How can employers develop the top qualities they want most in their workers?
Venturion canvassed its consultants to formulate 37 specific strategies employers can use to develop desired competencies in workers. The recommended approaches are in response to inquiries received after uncovering the Top 8 Qualities Employers Desire in Workers in a survey the firm conducted earlier this year.
According to that survey, the top 8 qualities employers most want in workers are:
1. Being a team player (selected by 71% of surveyed companies)
2. Satisfy customers/clients (chosen by 68%)
3. Motivate and engage others (65%)
4. Achieve their most important objectives (62%)
5. Work smart (60%)
6. Work hard (57%)
7. Add value (52%)
8. Contribute to improving the bottom line (48%)
“The surest way to build these qualities is to establish a culture that supports them and provide the resources to grow and develop them. Demonstrate that these qualities are valued. Include them in performance reviews and consideration for raises and promotions – and recognize and reward employees who exemplify them,” said Don Huse, Managing Partner of Venturion, a leading global coaching and leadership development/consulting firm.
“In addition, offer managers behavioral interview training so they will have the skills to select people with the right characteristics that fit the organization and are essential to its success,” Huse added.
Venturion recommends the following ways to develop the desired qualities in workers.
Quality #1: Being A Team Player – Place greater importance on achieving team outcomes. “Look for ways to partner employees on projects and concentrate on assembling compatible teams. Rate how well each employee works in teams as part of their performance reviews,” said Huse.
Quality #2: Satisfy Customers/Clients – Have another employee shadow each worker when they meet with customers or handle client relations. “Share stories of employees’ outstanding customer service, acknowledge and discuss the successes. Feature stories in company publications and newsletters. Ask workers to write brief summaries after successes happen so the steps that were taken can be captured,” Huse added.
Quality #3: Motivate & Engage Others – Encourage employees to engage others in a project or assignment. “Request examples from workers of times they were motivated and/or engaged by others. Assign employees to teams and direct them to measure how well they keep each other motivated,” Huse stated.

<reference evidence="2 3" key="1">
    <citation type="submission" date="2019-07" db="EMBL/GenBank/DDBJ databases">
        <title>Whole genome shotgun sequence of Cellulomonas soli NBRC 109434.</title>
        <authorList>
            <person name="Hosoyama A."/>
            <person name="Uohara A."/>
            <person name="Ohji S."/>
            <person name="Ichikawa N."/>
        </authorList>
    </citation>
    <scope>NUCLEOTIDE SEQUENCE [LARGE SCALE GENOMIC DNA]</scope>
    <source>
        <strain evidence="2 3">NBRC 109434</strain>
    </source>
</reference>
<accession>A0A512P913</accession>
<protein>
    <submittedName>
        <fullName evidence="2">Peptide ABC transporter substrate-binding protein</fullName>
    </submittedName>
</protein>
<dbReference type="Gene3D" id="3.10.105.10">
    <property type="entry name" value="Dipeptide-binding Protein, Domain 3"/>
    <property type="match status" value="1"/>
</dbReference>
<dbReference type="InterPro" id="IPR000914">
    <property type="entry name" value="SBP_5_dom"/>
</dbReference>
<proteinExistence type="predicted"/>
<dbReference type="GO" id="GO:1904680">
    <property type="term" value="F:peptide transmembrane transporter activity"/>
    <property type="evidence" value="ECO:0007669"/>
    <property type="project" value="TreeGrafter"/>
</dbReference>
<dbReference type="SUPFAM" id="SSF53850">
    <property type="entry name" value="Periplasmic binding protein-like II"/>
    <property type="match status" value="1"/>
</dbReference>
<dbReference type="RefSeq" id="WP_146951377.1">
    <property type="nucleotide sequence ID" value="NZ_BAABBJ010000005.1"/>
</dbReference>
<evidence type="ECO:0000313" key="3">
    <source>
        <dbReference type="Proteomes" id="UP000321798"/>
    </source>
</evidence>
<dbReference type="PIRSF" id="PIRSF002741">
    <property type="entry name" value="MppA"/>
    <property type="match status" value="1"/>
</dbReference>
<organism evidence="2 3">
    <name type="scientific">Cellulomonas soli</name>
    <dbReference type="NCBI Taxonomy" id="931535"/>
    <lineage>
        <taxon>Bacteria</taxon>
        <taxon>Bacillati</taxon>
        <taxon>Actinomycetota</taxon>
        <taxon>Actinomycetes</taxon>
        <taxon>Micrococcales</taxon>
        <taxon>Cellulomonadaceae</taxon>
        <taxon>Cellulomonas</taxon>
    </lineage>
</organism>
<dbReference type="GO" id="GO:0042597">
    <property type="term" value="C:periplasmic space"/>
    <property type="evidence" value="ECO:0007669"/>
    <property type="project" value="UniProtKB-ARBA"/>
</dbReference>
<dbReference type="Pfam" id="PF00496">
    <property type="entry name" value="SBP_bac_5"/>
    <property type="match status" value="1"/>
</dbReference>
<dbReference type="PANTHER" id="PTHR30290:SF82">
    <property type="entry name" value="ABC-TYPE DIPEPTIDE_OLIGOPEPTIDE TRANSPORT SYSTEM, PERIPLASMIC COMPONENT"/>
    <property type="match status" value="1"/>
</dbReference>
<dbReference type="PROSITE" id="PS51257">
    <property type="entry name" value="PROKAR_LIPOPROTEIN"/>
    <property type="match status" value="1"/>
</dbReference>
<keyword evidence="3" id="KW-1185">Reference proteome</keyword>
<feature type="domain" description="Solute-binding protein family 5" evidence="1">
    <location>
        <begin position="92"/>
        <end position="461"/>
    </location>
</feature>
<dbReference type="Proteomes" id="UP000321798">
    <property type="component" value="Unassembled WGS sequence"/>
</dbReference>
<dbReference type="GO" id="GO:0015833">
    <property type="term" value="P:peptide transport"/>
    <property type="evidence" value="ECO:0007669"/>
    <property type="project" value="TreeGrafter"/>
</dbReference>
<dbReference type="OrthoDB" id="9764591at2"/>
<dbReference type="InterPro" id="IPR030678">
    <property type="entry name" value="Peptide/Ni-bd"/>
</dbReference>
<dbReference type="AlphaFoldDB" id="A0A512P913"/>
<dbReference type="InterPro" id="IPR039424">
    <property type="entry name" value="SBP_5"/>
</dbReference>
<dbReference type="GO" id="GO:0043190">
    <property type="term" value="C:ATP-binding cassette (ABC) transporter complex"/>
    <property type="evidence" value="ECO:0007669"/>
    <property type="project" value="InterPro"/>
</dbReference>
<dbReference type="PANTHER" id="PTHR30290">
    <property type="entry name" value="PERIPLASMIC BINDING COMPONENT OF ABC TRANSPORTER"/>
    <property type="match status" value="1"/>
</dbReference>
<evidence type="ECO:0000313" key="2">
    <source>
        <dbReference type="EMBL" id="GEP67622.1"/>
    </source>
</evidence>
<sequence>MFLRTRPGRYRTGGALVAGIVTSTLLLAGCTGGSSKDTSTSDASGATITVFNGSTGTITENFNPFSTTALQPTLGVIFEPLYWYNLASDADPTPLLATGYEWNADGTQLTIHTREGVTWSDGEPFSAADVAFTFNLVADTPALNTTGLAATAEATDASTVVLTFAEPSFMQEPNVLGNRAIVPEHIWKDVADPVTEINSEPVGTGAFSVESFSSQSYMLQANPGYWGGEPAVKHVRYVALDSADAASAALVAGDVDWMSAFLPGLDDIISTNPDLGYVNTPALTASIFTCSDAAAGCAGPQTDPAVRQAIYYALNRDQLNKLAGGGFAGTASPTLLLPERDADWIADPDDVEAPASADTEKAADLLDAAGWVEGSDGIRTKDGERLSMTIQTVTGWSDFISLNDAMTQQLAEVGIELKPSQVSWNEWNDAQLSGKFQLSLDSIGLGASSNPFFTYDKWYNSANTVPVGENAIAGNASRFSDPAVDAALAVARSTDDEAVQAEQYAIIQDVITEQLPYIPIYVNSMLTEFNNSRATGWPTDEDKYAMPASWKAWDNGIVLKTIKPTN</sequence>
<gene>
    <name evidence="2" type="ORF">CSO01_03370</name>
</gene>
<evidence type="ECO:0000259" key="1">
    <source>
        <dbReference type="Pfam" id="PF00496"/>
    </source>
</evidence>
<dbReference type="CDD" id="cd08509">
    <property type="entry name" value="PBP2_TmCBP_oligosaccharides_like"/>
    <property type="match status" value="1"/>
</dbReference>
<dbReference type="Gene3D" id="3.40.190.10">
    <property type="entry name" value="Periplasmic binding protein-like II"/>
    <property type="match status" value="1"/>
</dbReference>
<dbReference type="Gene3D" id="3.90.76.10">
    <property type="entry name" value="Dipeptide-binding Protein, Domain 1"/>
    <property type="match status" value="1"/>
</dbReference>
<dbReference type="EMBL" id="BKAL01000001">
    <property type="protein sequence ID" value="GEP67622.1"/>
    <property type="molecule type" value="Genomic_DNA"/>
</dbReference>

Quality #4: Achieve Critical Objectives – “Managers must be clear and follow up with objectives and employees need to regularly check in to confirm what they are since organizational needs – and individual objectives – can change quickly. Conduct weekly roundtables to lay out the top objectives and reinforce them throughout the week via email,” Huse said.
Quality #5: Work Smart – Discuss the circumstances when working smart is needed and working hard is the desired approach. “Working smart means you’re more likely to reach your goals. You can start working smart by enlisting the help of others, taking care of the most important things first, and stop multi-tasking,” said Huse.
Quality #6: Work Hard – Communicate that the organization will not tolerate poor and marginal performers. “Don’t give employees a raise or recognition simply because they put in extra hours unless the outcome is worthy of being rewarded. Today, working hard is about taking risks and doing things others would rather not do,” said Huse.
Quality #7: Add Value – Encourage employees to leave their usual comfort zones and help resolve problems that may be outside of their job descriptions. Adopt an “open idea” policy that there are no bad ideas and no one will be criticized. Schedule regular “brainstorming” sessions.
Quality #8: Contribute To Bottom Line – Many employers do not share the bottom line with employees and they remain unaware of what it is. By disclosing some general financial information, workers will get a better picture of what is going on and how they may have an impact on it.
“When employers are deciding who has a future in their organization, the highly motivated results oriented people are in. Complainers are generally out,” Huse adds.
The 8 Qualities survey was conducted in April and received responses from 174 employers.